Far too often adventure stories set in places like Africa or other exotic locales feature Western heroes who have to overcome various challenges in order to achieve their goal. If the people who live in the area play any role in the proceedings it's either in the guise of savage natives who mean them harm, or simpletons who have to be led by the hand in order to get anything accomplished. If anything is said about their belief systems it is either represented as superstitious nonsense or some sort of black magic.
One of the things that impressed me the most reading City Of The Beasts by Isabel Allende was the way in which she depicted both the peoples, and their beliefs, of the Amazon rain forest. While some of her characters might have spouted the usual lines about dangerous savages, Allende made every attempt to counter that view in her descriptions of them and their behaviour. Her two central characters ended up spending time with one particular group of indigenous peoples and through their eyes we learned about their society and beliefs in as real a way as possible.
Therefore I was interested to see what she would do with the same characters when she transported them to Africa in Forest Of The Pygmies, being published in a brand new edition by Harper Collins Canada in their Perennial Editions imprint on November 3, 2009. It's been a couple of years since Nadia and Alexander shared their first adventure in the Amazon, and in the interim Nadia has moved from South America where she was born to New York City to live with Kate, Alex's grandmother, so she can go to school. With Alex still living in California with his parents they don't see each other any more than they did before, but they have stayed in constant touch via e-mails, and their friendship has grown far deeper than is usual between a teenaged boy and girl.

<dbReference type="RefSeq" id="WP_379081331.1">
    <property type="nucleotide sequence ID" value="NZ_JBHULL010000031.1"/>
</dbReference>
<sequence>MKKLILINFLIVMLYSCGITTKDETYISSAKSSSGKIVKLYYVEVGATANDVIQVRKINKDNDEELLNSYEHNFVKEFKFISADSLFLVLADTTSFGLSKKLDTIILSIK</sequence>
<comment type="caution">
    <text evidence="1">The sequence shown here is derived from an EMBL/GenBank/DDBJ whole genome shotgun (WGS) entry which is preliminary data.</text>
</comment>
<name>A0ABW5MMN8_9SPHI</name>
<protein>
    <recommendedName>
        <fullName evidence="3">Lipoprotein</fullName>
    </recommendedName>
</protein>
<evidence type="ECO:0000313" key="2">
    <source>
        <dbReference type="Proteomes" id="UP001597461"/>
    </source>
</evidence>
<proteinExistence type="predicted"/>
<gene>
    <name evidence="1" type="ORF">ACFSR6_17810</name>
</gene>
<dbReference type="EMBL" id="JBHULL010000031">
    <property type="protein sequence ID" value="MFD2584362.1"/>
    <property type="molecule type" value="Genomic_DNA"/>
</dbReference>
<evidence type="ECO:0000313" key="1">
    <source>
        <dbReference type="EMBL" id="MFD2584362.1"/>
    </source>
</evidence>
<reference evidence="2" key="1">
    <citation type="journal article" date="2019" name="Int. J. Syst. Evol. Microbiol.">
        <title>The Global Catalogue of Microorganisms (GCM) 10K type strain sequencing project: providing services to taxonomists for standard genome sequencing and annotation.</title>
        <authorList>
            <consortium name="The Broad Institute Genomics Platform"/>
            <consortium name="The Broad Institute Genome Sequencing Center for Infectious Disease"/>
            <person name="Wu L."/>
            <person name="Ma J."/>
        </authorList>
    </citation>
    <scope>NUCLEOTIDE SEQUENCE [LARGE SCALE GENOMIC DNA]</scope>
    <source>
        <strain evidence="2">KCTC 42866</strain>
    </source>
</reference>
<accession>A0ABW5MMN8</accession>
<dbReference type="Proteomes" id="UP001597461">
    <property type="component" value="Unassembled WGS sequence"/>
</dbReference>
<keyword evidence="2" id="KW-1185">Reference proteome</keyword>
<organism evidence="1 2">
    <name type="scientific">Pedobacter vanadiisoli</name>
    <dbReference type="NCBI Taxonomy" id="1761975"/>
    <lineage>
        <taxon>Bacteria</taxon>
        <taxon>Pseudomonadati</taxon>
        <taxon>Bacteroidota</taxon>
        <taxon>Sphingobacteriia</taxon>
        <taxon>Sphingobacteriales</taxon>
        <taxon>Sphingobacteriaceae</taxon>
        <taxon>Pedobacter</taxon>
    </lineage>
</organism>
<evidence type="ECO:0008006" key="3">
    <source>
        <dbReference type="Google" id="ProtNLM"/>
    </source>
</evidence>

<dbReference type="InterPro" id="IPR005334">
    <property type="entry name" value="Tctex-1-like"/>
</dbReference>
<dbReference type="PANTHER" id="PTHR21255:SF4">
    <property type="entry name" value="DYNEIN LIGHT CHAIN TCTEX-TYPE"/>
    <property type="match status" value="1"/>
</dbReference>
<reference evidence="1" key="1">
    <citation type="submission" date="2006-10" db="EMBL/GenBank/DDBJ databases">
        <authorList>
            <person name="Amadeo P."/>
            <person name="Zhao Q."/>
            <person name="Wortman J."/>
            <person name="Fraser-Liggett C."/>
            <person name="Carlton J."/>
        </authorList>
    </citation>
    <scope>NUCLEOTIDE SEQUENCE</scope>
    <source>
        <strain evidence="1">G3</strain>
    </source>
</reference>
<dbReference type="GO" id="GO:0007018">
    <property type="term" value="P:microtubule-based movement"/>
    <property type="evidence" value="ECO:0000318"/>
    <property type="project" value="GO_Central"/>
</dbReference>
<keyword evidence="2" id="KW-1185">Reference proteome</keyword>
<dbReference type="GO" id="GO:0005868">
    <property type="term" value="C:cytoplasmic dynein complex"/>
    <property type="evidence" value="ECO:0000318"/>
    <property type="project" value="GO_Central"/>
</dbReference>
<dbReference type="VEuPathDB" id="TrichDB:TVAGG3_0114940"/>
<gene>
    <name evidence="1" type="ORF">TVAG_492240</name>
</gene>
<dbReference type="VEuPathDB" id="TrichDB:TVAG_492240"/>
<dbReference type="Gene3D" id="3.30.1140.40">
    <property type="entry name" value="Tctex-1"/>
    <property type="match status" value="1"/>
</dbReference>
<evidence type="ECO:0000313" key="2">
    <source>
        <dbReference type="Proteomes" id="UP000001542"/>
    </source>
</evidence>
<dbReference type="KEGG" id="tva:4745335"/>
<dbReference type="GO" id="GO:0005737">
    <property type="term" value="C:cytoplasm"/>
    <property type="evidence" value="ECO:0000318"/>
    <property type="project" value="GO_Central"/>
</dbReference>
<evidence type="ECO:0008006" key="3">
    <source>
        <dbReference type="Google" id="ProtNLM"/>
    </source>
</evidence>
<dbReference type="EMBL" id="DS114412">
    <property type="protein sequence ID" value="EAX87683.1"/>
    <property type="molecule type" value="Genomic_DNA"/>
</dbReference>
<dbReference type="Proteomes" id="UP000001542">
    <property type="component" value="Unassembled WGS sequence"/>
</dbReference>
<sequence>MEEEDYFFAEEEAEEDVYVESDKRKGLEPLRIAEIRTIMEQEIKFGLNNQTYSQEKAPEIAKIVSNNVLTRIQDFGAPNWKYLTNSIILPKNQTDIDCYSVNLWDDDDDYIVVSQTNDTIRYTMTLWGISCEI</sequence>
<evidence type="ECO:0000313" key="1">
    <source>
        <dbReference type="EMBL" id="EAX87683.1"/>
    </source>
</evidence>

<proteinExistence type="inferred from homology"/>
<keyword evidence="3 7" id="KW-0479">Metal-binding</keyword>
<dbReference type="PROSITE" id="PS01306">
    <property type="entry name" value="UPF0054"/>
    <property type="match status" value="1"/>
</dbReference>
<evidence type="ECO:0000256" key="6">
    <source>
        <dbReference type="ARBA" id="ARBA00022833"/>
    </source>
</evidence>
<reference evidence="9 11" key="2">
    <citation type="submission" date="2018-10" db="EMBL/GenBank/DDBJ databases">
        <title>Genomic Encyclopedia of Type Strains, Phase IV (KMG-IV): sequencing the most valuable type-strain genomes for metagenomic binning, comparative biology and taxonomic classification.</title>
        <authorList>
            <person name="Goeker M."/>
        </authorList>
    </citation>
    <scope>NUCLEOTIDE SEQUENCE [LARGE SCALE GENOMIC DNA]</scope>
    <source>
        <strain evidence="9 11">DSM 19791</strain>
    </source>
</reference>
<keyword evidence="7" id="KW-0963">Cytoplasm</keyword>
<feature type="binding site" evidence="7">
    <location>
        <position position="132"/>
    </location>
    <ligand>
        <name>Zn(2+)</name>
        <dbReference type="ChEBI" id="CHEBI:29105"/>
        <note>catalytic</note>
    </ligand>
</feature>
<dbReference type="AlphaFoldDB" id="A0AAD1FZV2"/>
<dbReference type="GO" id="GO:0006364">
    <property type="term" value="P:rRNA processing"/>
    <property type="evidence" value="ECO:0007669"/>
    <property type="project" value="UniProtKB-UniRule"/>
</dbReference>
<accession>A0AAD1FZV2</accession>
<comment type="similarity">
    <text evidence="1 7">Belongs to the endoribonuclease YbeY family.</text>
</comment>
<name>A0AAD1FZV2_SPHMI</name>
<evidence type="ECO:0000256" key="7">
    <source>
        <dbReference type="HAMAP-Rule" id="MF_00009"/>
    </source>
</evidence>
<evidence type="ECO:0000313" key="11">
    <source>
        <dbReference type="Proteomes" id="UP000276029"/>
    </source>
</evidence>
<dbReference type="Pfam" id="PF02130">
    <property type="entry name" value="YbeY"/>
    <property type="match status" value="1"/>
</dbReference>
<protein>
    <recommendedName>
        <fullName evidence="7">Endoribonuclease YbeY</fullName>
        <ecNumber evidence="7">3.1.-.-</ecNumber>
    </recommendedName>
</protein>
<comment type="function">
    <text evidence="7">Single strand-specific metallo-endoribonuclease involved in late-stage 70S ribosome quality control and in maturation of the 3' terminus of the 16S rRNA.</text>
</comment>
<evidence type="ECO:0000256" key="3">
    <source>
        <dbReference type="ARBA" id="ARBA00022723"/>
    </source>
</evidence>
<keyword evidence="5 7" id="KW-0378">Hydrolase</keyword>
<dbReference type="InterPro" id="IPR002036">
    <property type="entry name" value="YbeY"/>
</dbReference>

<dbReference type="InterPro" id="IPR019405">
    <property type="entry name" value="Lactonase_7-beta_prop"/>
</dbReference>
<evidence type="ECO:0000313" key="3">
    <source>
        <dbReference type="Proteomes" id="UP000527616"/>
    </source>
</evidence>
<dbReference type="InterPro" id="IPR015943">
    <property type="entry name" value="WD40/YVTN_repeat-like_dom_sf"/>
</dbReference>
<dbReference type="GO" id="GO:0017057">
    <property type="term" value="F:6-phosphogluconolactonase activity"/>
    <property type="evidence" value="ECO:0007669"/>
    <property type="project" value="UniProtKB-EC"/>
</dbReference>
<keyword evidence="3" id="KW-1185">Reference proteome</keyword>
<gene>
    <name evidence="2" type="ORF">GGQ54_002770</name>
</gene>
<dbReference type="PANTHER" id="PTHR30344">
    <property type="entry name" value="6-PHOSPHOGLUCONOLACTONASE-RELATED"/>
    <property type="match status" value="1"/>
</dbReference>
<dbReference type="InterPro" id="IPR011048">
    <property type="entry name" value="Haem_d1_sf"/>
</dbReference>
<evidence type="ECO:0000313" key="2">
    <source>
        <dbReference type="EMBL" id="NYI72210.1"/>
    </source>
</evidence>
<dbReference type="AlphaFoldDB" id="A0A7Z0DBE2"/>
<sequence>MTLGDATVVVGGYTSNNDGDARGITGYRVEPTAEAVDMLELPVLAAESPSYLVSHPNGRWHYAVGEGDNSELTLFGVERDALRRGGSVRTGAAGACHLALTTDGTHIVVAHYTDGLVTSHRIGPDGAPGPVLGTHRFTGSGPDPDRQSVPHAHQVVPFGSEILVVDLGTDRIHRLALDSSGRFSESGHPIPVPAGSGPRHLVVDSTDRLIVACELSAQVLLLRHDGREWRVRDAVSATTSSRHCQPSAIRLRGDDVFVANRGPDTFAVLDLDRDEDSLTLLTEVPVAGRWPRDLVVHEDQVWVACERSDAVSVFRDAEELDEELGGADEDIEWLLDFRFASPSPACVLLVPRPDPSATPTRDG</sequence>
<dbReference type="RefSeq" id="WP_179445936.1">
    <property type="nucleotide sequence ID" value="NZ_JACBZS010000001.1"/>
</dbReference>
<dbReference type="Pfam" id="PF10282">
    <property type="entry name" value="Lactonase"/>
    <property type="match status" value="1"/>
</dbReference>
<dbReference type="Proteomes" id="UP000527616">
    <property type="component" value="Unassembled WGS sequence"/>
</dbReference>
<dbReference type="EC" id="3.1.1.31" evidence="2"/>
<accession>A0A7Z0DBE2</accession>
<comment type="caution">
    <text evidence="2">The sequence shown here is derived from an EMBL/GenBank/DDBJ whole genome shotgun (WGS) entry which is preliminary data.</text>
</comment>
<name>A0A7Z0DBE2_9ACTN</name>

When Kate receives an assignment to report on a new type of safari being offered to tourists in Kenya by the wildlife magazine she writes for, she and the two young friends are already overseas, so she makes it a condition of her acceptance that they accompany her. Initially the trip appears to be rather tame in comparison to their previous times travelling together. The new safari is adventurous enough, as it has the tourists being ferried around by elephants, and allows them unprecedented access to the wild life of the great plains, but its relatively safe. All of which makes the warning Nadia and Alex received from a Voodoo priestess to never separate lest they face death at the hands of a three headed ogre prior to beginning the safari all the more incongruous. The only danger they encountered on the safari was from a troupe of mandrills who trashed their camp after breaking into Kate's store of medicinal vodka.